There is no such thing as the “perfect age for exercise”. No matter what your age or fitness levels are, you can always put on your Born Tough bodybuilding clothes, join a gym or plan out some home workouts and reap all of the benefits. However, exercise and lifting some weights and bodybuilding are not the same. The best age for bodybuilding is when you are in your 20s or initial 30s. The primary natural hormone which aid men in building muscle mass and strength is testosterone. This hormone production reaches its peak usually by the age of 19. After the age of 30, production of testosterone begins to decline gradually. It diminishes around 1% each year. On average about 40% of men above age 45 have low levels of testosterone. Its low levels are linked with loss of muscle mass, decrease of strength, and increased fat mass. Moreover, peak anaerobic strength also decreases around 1% per year as you cross your 30s. (If you are under 18, make sure to check with a doctor before you begin lifting heavy weight to ensure it does not affect your growth and health). Therefore, it is easier for most men to gain muscle mass and strength when they are in their 20s. But this doesn’t mean you cannot start bodybuilding in your 40s.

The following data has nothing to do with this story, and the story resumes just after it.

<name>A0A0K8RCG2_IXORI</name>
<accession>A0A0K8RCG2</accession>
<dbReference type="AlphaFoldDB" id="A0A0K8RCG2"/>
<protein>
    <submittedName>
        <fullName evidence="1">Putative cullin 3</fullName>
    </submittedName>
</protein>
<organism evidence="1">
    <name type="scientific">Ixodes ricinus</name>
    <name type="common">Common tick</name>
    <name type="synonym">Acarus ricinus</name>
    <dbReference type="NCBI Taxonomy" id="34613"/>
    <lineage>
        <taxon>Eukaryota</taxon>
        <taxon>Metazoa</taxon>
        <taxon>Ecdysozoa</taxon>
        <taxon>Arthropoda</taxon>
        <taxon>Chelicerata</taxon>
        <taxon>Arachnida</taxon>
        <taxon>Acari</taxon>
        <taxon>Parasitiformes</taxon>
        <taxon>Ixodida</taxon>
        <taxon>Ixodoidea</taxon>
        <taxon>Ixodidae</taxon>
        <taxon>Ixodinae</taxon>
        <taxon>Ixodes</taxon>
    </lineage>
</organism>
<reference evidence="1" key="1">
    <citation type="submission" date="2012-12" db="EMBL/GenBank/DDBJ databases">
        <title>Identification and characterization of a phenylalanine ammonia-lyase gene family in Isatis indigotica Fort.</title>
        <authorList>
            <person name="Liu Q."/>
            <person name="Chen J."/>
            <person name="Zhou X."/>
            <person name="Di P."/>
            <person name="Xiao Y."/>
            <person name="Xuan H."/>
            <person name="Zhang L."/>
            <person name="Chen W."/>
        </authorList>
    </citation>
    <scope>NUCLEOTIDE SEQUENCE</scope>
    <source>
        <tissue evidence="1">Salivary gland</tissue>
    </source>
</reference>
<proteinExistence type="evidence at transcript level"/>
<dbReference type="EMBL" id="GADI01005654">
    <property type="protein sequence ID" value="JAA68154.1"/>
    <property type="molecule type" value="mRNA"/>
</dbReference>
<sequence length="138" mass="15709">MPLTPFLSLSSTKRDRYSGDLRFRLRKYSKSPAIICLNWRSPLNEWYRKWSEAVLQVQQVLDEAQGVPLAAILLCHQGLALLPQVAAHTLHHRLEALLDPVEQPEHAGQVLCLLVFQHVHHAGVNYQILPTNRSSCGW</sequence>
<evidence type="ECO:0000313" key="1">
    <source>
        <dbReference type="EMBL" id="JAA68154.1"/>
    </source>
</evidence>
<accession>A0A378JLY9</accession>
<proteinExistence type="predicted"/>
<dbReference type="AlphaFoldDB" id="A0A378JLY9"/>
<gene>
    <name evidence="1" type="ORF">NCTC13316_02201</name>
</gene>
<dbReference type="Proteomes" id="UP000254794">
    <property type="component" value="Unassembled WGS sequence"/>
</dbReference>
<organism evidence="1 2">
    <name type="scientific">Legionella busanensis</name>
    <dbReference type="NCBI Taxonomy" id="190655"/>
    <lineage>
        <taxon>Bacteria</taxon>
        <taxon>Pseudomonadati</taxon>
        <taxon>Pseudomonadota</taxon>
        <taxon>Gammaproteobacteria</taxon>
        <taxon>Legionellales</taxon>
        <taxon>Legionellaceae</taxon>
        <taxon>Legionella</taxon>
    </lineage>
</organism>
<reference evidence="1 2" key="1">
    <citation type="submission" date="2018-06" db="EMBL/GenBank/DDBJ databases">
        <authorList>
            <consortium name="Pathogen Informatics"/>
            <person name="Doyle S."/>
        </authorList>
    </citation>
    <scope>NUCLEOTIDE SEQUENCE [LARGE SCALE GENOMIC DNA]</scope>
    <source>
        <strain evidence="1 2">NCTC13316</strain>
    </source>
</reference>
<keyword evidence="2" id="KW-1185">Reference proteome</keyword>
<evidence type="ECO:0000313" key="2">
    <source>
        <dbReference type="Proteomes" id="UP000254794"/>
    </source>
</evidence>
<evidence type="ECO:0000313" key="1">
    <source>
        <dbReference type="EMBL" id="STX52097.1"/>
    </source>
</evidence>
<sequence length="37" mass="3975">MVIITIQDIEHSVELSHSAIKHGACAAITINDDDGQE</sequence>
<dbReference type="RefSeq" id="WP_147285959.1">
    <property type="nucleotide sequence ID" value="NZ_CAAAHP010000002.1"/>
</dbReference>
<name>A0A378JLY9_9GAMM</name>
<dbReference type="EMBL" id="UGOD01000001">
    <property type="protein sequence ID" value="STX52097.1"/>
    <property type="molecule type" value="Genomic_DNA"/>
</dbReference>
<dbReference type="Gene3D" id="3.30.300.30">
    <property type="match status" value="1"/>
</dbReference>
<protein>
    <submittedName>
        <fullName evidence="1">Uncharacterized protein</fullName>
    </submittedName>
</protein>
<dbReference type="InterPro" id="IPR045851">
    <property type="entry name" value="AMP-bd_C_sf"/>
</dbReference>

According to a study, optimum strength training can improve your muscle function even if you are between your 60 and 75. These workouts noticeably restore muscle toughness & strength, help in preserving lean mass & reduce other health related issues in older adults. However, if you are considering starting bodybuilding in your 50s, achieving the same performance level as somebody younger may get harder. While body building is one extreme method of building muscle mass, doing less intensive strength and resistance training is important in combination with cardiovascular activity for overall health and building muscle for health and strength purposes. There are other health serving benefits that you should consider.
Follow A Balanced Eating Plan
No one can gain muscle mass & lose unnecessary fat without having a well-balanced diet.